Yesterday I was at an acreage property that had been built for a specific purpose, that was, it was there to produce revenue for the owner. For that purpose it fit the bill perfectly. Upstairs rentable, downstairs suite. Detached double garage rentable. Two RV sites with hookups. Great landscaping. Some ocean view. Majestic tall trees. Wood carving artworks galore. Certainly picture worthy of airbnb.
Now there were many different building styles and forms, indicative of additions and renovations. For example, both concrete and block wall foundations; a balcony turned into an interior space; a flexspace awaiting conversion into who knows what. Some incompleted features, clearly identifiable. Some features just not thought out, until it was too late. Nonetheless, all evidence of a creative mind at work.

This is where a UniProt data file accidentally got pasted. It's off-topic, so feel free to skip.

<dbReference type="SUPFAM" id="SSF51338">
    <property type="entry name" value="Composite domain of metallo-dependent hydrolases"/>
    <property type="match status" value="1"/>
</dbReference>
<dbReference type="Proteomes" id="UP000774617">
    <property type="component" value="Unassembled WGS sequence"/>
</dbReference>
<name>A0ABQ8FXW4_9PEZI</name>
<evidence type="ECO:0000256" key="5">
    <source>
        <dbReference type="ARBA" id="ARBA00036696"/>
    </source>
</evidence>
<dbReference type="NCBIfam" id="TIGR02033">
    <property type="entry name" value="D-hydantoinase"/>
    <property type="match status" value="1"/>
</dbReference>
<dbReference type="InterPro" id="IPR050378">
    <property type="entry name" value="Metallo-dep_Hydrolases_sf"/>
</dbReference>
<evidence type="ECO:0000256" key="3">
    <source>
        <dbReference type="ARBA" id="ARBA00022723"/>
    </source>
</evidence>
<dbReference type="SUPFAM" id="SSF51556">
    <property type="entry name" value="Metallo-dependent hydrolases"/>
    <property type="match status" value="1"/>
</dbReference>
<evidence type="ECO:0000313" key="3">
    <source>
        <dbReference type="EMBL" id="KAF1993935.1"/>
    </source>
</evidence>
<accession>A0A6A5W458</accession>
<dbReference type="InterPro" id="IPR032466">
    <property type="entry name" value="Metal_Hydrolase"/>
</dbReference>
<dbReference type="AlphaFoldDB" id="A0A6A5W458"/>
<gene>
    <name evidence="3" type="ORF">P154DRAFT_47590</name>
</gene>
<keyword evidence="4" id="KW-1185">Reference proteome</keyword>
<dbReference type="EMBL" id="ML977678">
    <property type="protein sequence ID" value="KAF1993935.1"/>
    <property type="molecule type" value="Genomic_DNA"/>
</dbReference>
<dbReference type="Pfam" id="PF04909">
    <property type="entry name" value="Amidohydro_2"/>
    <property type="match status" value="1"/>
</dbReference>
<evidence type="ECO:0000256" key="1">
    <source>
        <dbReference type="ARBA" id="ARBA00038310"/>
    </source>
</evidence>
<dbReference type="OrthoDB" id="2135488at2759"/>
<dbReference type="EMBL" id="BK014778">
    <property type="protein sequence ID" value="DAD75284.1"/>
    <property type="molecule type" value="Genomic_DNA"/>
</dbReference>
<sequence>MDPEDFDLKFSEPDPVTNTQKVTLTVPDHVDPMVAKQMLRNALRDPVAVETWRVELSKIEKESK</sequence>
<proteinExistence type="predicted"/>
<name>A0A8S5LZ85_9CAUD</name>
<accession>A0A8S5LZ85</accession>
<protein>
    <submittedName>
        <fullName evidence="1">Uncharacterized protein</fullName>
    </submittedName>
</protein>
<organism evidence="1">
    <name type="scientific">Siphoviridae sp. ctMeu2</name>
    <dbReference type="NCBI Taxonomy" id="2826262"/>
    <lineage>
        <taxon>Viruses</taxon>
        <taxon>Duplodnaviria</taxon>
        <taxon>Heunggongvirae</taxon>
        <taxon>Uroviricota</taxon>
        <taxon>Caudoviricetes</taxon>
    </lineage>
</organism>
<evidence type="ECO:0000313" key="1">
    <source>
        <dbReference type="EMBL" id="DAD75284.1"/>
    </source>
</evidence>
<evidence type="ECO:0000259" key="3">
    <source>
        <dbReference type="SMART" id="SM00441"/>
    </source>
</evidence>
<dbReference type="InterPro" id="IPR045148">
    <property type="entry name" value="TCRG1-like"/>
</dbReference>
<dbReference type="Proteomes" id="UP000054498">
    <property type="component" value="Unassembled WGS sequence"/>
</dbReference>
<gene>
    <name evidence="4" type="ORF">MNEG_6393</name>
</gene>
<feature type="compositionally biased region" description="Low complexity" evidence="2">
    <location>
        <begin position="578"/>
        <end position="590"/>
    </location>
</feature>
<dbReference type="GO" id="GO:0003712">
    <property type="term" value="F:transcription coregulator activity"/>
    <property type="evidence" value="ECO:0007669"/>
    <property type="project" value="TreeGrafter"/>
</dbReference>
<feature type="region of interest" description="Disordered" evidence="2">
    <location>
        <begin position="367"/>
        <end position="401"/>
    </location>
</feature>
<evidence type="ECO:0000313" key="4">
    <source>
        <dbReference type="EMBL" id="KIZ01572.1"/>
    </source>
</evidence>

Overall, I could see it serving the purpose the seller's purpose (income) very well. But what about the buyer who wants an inspection report. Well here's the rub. I can only report on visible deficiencies and those items that may be a concern for occupant health and safety. If my clients are investors, it will likely serve their purposes well.
However, if my clients are going to live in the property long term, then it depends how fussy they are going to be. If they walk into it as a 'project' house with issues they are willing to address as they come along, then it should be OK. However if they are meticulous and perfectionists, the house is likely to disappoint with endless items that will require replacement or redoing to a higher standard.
So the inspection is always about the steak. Sometimes the sights, sounds and smell of the BBQ need to be stripped away to see if the purchase is right for the buyer. This is particularly important with first time home buyers who just may not be able to comprehend all that they see. It's also one reason why, in my area, well-off immigrants prefer to buy new or build a home rather than risk buying an older property.